Skip to comments.Game Over: The U.S. is unlikely to ever regain its broadband leadership.
Posted on 08/04/2007 11:53:48 PM PDT by HAL9000
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It is very doubtful, almost impossible, that we'll catch up to those countries ahead of us in broadband penetration. They are too far ahead and our native demand is simply less because our Internet economies are developing more slowly. Absent some miracle, the game is already over.
As I wrote two weeks ago, the situation is likely to improve somewhat over the next year or two as the telephone companies sacrifice a little to lock us in before we switch to DOCSIS 3 cable modems and the cable companies, in turn, offer incentives to jump to their voice products. But these companies don't think at all in international terms and they simply don't care about international competitiveness or the growth of our economy. They should, but they don't. And they don't because they have never had to. Though they are required to operate in the public interest and to provide public services, these monopolies have never been forced to consider our place in the world.
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(Excerpt) Read more at pbs.org ...
For all the free trade sell outs that have been going on, it’s almost unfathomable that this could be true. If it is, it’s an amazing commentary on our corporate positioning.
I do not understand, what is the problem here?
The US is a huge country and its citizens are spread out all over not just in large urban centers. Much of Europe, Japan and South Korea are the opposite. It is much easier to upgrade Internet infrastructures in densly populated areas than open country and small towns.
Game over? liberals... Can’t live with them and they won’t move to france
While that will be nice, I don’t see it as a major economic issue in terms of the economy.
"The company was literally throwing money away, which a regulated monopoly could never do but SoftBank could...It was simply luck that SoftBank's broadband ISP turned to profitability before the company was completely broke."
Who's going to be throwing away BIG MONEY to risk on "simple luck" to gain competition with the big players?
” Much of Europe, Japan and South Korea are the opposite “
Japan is “ high tech “ , until you leave the big cities ; then it’s back to 1960’s era-America . My internet cable connection is so slow between 8-10 at night I give up . The town is too “ kechi “ ( cheap ) to upgrade . There is no competition ( NTT won’t come in because most folks already have cable and won’t switch over because they know it’ll cost as little more ) , so we are screwed .
I don’t foresee the kind of hardware capable of dishing out that much bandwidth to everybody possible for quite a few years. Right now most servers can barely keep my 6Mbps cable fed. This 100mbit stuff in Europe and Korea is completely useless until hard drive and disc access speed catches up. Not everyone has a RAID array.
How many times have we heard that America has “fallen behind” in something and will never catch up? Hmmm? Remember in the 80’s, all the fretting about Japan “owning” the semiconductor industry? Now Intel alone eats their lunch, and thats not even including AMD and the PowerPC consortium.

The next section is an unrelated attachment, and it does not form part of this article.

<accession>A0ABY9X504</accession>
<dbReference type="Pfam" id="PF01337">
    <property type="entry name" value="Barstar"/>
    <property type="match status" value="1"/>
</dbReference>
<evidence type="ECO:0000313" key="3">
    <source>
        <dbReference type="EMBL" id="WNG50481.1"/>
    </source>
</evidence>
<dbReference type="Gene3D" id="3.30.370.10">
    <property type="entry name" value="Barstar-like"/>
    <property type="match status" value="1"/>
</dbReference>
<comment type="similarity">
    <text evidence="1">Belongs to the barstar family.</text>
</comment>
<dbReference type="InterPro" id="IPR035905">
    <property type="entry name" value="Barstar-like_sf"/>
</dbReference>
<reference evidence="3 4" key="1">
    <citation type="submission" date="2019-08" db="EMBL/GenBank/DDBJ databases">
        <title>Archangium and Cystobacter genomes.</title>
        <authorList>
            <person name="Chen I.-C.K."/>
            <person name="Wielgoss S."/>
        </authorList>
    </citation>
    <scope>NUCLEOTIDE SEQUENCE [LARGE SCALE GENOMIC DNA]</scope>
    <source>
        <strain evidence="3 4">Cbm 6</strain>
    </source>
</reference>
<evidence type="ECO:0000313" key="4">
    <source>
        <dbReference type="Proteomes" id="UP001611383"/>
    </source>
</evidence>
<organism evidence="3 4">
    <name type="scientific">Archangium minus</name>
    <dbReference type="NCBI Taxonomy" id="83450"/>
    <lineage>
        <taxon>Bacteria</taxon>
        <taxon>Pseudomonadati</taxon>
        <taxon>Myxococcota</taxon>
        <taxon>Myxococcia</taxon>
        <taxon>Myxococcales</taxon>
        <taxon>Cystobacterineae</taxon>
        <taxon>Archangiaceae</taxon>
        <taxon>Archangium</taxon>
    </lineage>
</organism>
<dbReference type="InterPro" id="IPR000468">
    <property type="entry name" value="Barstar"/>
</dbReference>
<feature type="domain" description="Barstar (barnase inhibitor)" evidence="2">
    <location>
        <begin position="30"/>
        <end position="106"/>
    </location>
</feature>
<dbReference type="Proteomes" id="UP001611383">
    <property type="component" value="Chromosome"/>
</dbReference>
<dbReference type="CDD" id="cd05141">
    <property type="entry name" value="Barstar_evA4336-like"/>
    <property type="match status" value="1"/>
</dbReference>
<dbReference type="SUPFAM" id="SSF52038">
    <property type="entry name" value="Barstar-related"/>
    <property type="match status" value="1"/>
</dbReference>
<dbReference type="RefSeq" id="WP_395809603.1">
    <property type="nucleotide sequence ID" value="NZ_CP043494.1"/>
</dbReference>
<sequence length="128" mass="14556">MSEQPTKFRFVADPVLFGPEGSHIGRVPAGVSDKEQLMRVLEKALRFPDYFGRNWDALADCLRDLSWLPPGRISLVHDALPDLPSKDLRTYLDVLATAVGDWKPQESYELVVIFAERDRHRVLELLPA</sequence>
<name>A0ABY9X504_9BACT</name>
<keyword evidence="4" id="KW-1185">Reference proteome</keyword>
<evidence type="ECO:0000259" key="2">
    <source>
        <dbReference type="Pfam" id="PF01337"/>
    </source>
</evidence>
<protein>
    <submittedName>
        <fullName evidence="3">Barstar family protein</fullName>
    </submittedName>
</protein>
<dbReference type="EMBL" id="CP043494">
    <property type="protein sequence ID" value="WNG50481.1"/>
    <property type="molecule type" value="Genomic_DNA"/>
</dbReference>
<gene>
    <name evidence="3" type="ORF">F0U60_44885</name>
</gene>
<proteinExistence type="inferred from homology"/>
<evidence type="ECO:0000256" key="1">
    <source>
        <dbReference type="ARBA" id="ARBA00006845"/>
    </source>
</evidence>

The authors counter argument: "To those who say this is BS and that we're actually ahead of the world if you control for rural populations, family size, the effect of Wi-Fi hotspots, etc., I say that is simply wrong: we are behind and losing ground."
For millions of Americans, the only Internet service available is dial-up telephone service - often at speeds of 15-to-20 kilobits-per-second.
Internet via wireless and satellite is not a practical alternative. It is too slow and expensive and has inadequate capacity.
Is downloading pirated movies and music faster really that necessary to the economy?
No, but digital communications is becoming an essential requirement for business. A modern telecommunications infrastructure would also reduce our energy demands, and reduce our dependence on foreign energy sources.
Unfortunately, AT&T doesn't really care about our position in the global economy or our national security.
Thanks for the comments.
Wondering the same thing. Why is this a bid deal?
Our telecommunications infrastructure is too slow and unreliable compared to many of the nations we are competing with.
Osama bin Laden has better Internet service in his cave that many Americans can get today.
You can get satellite service with 1 Mbps rates for $70 a month virtually anywhere in the country. Yes, there’s definite issues with satellite service but it does work.
Areas of the country that are relatively flat often have terrestrial based wireless Internet services and are significantly less expensive than satellite and perform better. When spectrum currently used for TV is freed up those services are likely to expand.
Wireless should be good enough for mobile platforms, but even with the upcoming auction, there isn't enough spectrum available to compete against countries that are going with fibre.
Prior to getting wireless, I had 128-kbps ISDN. It cost thousands of dollars per year. The average consumer cannot afford that kind of money for such pitiful data rates.
I suspect that most of the folks who say our infrastructure is good enough already have reasonably good service. They suggest that anyone who wants a decent connection should move to the big city, or should commute 100-miles-per-day to a town with good connectivity for their jobs. I disagree with them.
do you really think our corporations really care what is best for America?
that ain’t the name of the game on wall street. National interest might as well be a two words of a foreign language nowadays.
I dint know you were muslim!